• Minimize the use of air conditioners and fans blowing within the room (e.g., by using the lowest setting)  

  • Direct airflow away from surfaces and people (e.g., use a fan by aiming it to exhaust air out a window)  

  • Increase natural ventilation by opening windows if weather permits    

Please note that air conditioners and fans also require regular maintenance, such as:    

  • Surface cleaning, including the blades    

  • Removal of any moisture or water that has collected in portable air conditioners    

  • Filter changes    

  • Other maintenance activities found in manufacturers’ instructions    

Please note: Ventilation must never be considered the main or only means of risk reduction: masking, distancing, barriers, and hand hygiene have more immediate and reliable results.  

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Allergies, side effects and precautions

Can people with severe allergies to a component of the COVID-19 vaccine receive the vaccine?

As per the Ministry of Health COVID-19 Vaccine Guidance, people with known allergies to components of the COVID-19 vaccine may speak with a physician or nurse practitioner to determine whether and how they should receive a COVID-19 vaccine. The physician or nurse practitioner can help create a vaccination care plan to ensure you receive the vaccine safely.

If you have a known severe allergic reaction to a component in one of either the Moderna Spikevax or Comirnaty (Pfizer-BioNtech) vaccines and can’t interchange your subsequent dose, you will be able to receive the appropriate vaccine at one of our clinics.

Visit the Health Canada web page for a list of ingredients for the COVID-19 vaccines.

What are the side effects of the COVID-19 vaccines?

American Sign Language - What are the side effects of the COVID-19 vaccines?

The most frequent side effects are injection site pain, fatigue and headache. Some people who got the vaccine in trials also reported muscle pain, chills, joint pain and fever. These symptoms were usually mild or moderate and went away within a few days. These are all expected reactions to vaccines because of the immune response. They are very similar to those reported following the seasonal influenza vaccination.

You can find more information on the side effects for each vaccine on the Health Canada website.

If a person develops an adverse reaction, what should be done?

If someone experiences an adverse event following immunization, they should report it to a healthcare professional (e.g., family doctor).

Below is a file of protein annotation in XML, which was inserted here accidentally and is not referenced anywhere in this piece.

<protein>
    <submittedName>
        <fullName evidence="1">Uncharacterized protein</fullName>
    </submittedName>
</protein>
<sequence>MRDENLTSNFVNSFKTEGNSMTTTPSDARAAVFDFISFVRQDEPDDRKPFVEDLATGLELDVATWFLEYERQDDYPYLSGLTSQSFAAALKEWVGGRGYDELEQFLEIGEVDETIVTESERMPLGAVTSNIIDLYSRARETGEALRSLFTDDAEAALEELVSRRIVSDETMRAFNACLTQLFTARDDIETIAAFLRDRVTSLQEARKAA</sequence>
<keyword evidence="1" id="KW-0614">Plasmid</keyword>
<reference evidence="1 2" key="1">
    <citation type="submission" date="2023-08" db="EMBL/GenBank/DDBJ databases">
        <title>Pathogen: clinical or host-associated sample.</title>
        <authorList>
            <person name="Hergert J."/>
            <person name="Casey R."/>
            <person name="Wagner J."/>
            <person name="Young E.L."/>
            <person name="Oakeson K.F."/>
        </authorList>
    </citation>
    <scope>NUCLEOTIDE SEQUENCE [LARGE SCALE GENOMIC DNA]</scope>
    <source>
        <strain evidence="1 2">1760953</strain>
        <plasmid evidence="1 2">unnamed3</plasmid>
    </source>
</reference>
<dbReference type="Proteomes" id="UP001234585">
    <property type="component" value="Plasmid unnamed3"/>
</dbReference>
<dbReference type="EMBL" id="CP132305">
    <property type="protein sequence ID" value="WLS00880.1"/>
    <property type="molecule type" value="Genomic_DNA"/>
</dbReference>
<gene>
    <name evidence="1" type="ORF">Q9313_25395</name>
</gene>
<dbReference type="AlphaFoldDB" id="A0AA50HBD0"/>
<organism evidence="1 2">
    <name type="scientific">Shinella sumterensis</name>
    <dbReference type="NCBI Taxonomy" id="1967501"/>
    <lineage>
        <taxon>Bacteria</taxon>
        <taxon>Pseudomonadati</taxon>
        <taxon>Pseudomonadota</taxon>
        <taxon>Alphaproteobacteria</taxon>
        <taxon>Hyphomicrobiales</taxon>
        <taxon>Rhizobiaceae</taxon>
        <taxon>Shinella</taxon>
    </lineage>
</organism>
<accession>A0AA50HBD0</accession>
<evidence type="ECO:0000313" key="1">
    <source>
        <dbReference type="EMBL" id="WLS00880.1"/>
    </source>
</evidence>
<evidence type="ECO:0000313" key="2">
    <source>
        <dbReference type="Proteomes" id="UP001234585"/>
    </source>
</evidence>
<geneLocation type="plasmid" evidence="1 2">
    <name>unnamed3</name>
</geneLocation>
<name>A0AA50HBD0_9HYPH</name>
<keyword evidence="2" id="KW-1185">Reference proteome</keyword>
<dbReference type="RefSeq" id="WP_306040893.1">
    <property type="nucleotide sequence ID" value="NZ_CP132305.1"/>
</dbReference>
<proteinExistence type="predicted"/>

An adverse event following immunization (AEFI) is an unwanted or unexpected health effect that happens after someone receives a vaccine, which may or may not be caused by the vaccine.

Public health surveillance of AEFIs is important for timely detection of rare vaccine safety issues. For more information visit the OPH page on AEFI reporting.

Expected side effects for each vaccine product are listed on the vaccine product monograph; common side effects could be found under ‘Side effects and risks’.

Healthcare professionals should complete the Adverse Events Following Immunization (AEFI) Form and send it to the local public health unit.

New Online Reporting Option for AEFIs

We are pleased to announce an online portal for submitting AEFI reporting securely in PDF format: https://secureforms.ottawapublichealth.ca/vaccines/AEFI-Submission-EN

This provides another option, in addition to reporting by fax to: 613-580-9660.

Can I get the COVID-19 vaccine if I recently got another vaccine or if I am due for another vaccine?

NACI recommends that COVID-19 vaccines may be given at the same time as, or before or after other vaccines for anyone 6 months of age or older. This includes live, non-live, adjuvanted, and non-adjuvanted vaccines. There are no specific safety concerns when routine vaccines are given at the same time or within days of each other. Please note that there could be stronger, temporary side effects when a COVID-19 vaccine and another vaccine are given at the same time or within days of each other. 

There are currently two exceptions to the above recommendation:

Arexvy® (RSV Vaccine)

Data on co-administration with COVID-19 vaccines has not been published therefore an interval of 2 weeks is recommended for between these vaccines.

Imvamune® (Mpox Vaccine)

An interval of 4 weeks between COVID-19 and Imvamune® is recommended; except when Imvamune® is required for post-exposure prophylaxis.